The Band #1 | 502 Pages | 2017
Kings of the Wyld at a Glance
- Overall Rating: ★★★★
- Hero: Reliving the “Good ole days”
- Hilarity: I snorted once or twice
- Steaminess: Only in reference
- Brutality: Meh
Pairs Well With
Anything in a beer stein
Well this was hilarious. I was nervous to read a fantasy about a bunch of 50 year old men reliving the “Good ole Days,” but was impressed by the inclusiveness and pure entertainment factor of The Band.
After twenty or so years of retirement from his monster-hunting days, Clay is approached by his old friend Gabriel with a mission. Gabriel is extremely worse for wear, but is desperate to save his daughter who has gotten herself into a tiny bit of trouble (a.k.a. She is under siege by a giant horde of monsters). Clay is not excited about leaving his wife and child to go to certain death in the woods, but his baby daughter convinces him to go ahead on this mission because if it were her in trouble, Clay would stop at nothing.
So Clay and Gabe head out to find the rest of their ex-band who have found themselves in strange situations since retirement. Moog, a sorcerer, is hell-bent on finding a cure for The Rot, which stole his husband from him too soon. Matrick is king, but his wife has forced him to raise her children (all of which have different fathers and are the by-product of affairs) all while trying to murder him in his sleep. Literally. Ganelon is actually living as a petrified rock, a curse from killing some prince that he apparently should not have killed.
As we follow Clay and Gabe on their way to find their friends and get this mission underway, we meet some fun characters like Lady Jane and her band of arrows. These ladies are awesome and are constantly robbing Clay, while also befriending him. This makes me think that things are really not going to go well for the Band.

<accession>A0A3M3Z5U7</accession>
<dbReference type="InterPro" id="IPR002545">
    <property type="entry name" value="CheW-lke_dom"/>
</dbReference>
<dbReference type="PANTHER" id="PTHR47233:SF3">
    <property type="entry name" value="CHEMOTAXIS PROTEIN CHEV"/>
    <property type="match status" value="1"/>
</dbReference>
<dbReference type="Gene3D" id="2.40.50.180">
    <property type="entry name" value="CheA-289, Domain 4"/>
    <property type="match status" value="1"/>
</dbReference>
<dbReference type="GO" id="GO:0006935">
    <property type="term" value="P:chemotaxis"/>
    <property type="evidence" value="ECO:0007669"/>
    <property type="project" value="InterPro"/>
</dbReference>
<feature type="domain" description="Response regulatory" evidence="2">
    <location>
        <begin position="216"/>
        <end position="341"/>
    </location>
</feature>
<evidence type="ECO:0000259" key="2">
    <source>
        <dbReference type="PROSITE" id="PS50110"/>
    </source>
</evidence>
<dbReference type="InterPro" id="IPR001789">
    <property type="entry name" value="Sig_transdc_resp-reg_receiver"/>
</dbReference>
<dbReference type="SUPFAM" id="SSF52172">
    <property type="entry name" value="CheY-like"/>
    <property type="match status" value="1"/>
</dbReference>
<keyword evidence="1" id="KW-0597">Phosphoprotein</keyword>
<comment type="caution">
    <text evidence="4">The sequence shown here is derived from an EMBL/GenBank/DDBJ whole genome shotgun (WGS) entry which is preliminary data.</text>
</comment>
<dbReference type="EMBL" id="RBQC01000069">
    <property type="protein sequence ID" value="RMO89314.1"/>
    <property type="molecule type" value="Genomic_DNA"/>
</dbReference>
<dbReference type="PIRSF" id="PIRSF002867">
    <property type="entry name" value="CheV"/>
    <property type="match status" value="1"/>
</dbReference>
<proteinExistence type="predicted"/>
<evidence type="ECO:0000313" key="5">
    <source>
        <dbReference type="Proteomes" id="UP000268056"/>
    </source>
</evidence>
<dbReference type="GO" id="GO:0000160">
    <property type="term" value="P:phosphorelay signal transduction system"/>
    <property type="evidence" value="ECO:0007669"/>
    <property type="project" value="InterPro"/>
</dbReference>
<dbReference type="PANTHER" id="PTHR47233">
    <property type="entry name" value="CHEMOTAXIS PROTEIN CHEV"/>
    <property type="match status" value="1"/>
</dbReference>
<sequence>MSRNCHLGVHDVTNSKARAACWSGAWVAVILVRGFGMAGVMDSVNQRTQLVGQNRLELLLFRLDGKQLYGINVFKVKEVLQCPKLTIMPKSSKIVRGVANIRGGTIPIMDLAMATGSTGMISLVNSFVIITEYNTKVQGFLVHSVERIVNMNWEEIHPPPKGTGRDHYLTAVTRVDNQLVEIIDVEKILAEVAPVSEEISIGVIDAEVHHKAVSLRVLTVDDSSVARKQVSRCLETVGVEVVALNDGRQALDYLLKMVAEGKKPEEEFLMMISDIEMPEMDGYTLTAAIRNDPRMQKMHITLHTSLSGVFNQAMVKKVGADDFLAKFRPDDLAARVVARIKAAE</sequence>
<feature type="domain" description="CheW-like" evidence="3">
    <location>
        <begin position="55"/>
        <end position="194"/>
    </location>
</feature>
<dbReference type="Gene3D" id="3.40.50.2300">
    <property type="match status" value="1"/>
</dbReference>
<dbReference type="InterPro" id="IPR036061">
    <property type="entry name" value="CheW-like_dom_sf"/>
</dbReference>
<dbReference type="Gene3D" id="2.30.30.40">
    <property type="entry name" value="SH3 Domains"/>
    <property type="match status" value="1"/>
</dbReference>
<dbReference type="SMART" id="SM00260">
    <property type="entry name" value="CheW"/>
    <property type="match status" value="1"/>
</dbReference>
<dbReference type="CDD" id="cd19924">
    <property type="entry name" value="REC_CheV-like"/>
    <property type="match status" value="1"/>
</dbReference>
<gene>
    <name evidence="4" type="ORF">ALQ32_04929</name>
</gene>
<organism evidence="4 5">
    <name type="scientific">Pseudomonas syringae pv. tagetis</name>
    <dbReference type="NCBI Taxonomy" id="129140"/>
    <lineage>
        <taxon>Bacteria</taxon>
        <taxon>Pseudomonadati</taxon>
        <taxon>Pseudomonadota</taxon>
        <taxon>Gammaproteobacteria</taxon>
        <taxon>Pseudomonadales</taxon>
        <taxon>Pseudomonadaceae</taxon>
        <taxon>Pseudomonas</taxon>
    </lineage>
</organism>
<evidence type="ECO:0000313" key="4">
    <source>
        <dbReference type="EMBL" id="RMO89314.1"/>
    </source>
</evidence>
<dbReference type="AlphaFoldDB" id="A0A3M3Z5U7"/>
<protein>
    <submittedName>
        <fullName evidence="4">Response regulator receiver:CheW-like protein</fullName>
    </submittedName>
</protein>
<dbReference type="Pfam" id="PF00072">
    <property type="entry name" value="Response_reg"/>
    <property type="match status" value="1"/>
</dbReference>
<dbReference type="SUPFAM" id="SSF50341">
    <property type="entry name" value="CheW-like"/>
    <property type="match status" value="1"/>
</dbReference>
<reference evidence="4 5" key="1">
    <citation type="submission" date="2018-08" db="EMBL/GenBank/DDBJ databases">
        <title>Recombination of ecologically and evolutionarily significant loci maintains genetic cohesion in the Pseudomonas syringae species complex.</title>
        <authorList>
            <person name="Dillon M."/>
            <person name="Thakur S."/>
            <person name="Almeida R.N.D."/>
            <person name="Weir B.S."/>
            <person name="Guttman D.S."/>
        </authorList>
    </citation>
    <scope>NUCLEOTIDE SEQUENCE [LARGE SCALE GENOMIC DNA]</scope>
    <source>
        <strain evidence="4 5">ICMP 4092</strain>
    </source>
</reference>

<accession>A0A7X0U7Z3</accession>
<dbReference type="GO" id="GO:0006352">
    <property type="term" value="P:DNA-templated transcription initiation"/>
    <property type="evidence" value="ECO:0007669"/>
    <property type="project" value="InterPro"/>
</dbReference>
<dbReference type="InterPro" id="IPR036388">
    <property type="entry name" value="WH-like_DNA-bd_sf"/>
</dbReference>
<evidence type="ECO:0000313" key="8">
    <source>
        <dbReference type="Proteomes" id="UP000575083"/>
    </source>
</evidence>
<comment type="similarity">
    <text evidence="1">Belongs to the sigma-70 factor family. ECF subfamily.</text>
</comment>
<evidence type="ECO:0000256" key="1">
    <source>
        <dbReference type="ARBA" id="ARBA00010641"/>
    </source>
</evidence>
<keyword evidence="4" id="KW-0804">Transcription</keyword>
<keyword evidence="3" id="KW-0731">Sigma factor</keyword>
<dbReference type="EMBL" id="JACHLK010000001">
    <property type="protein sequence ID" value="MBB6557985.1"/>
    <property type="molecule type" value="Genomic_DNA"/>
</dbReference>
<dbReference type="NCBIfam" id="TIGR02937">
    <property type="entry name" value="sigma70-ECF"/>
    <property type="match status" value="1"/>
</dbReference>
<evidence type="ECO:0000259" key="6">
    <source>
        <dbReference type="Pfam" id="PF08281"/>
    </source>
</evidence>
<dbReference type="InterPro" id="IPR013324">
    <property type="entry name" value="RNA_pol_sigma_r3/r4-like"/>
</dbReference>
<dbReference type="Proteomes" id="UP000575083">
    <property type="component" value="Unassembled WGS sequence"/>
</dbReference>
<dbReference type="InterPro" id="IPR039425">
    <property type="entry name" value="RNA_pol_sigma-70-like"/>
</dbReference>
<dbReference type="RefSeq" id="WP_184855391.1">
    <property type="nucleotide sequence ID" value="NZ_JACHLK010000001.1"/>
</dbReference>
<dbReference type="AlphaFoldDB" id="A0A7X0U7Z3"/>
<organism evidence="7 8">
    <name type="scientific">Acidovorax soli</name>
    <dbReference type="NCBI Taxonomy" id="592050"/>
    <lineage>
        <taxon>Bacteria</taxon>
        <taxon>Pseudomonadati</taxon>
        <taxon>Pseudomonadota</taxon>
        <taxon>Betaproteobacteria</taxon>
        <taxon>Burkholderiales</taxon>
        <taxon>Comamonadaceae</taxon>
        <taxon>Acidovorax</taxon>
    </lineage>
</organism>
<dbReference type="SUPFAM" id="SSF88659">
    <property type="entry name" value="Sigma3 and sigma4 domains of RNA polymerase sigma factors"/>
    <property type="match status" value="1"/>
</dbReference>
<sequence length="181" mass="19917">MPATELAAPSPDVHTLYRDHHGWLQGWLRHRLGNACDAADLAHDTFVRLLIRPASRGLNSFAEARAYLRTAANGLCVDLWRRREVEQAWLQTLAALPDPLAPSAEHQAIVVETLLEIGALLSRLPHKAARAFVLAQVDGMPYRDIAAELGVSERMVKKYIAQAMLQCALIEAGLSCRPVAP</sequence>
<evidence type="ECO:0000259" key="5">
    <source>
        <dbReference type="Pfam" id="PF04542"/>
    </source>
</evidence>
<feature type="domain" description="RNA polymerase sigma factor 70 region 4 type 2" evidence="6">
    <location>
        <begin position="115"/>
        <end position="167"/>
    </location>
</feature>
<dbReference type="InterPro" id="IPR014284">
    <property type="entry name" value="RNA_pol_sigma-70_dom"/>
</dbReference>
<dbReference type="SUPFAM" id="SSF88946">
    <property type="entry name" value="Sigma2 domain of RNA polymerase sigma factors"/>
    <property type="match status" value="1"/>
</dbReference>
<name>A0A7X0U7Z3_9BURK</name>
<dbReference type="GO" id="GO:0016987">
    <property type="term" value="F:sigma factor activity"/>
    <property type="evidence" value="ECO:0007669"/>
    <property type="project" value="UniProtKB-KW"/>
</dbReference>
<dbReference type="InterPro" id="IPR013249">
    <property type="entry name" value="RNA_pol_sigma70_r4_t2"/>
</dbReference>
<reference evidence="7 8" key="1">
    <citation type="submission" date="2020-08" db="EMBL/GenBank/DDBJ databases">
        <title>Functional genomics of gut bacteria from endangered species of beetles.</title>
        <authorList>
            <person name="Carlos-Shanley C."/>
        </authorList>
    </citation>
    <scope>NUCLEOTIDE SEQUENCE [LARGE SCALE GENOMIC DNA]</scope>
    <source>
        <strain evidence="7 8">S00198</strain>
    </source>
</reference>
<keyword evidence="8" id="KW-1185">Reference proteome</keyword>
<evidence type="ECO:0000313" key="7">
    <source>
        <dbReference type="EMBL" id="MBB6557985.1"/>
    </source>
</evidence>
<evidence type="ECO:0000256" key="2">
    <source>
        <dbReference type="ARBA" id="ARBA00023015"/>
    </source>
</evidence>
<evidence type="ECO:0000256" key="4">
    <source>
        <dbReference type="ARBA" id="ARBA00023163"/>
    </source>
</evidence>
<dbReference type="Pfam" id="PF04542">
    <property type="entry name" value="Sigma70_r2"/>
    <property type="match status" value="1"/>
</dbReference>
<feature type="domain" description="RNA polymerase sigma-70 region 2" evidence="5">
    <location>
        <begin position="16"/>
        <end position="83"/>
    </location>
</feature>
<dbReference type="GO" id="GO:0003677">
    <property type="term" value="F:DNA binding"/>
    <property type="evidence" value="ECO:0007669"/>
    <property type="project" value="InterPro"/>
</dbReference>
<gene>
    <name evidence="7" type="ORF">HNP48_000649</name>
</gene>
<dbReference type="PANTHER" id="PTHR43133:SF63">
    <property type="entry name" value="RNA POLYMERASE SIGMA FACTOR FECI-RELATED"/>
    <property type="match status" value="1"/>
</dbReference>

I liked that no monster is off limits for this book. From Chimera to Wyverns to trolls and cannibals, fantasy is fantasy and there are no rules or exclusions. Flying ships? SURE. Magic zombies/revenants? WHY NOT? Interdimensional elves? ADD THOSE IN. Eames had to have truly enjoyed creating this book because there are no rules and it works.
Even though we have nonstop action and tons of fantastical moments, the book actually seems to focus on the friendships and lives of these men. I came to love each of them as they fought their personal demons and pushed through adversity. What I really enjoyed was that they were loveable goofs. They aren’t misogynistic like so many fantasy men are and they have a healthy dose of fear and respect for the women in their lives. Yes, they refer to when they were young and got up to who knows what, but Clay’s love and respect for his wife is amazing to see. Matrick truly loves his children, even though they aren’t biologically his, and Moog is trying to save the world from the terrible disease that killed his husband.
They are lovable and hilarious and I highly suggest this book!
Have you read Kings of the Wyld? Let me know what you thought in the comments!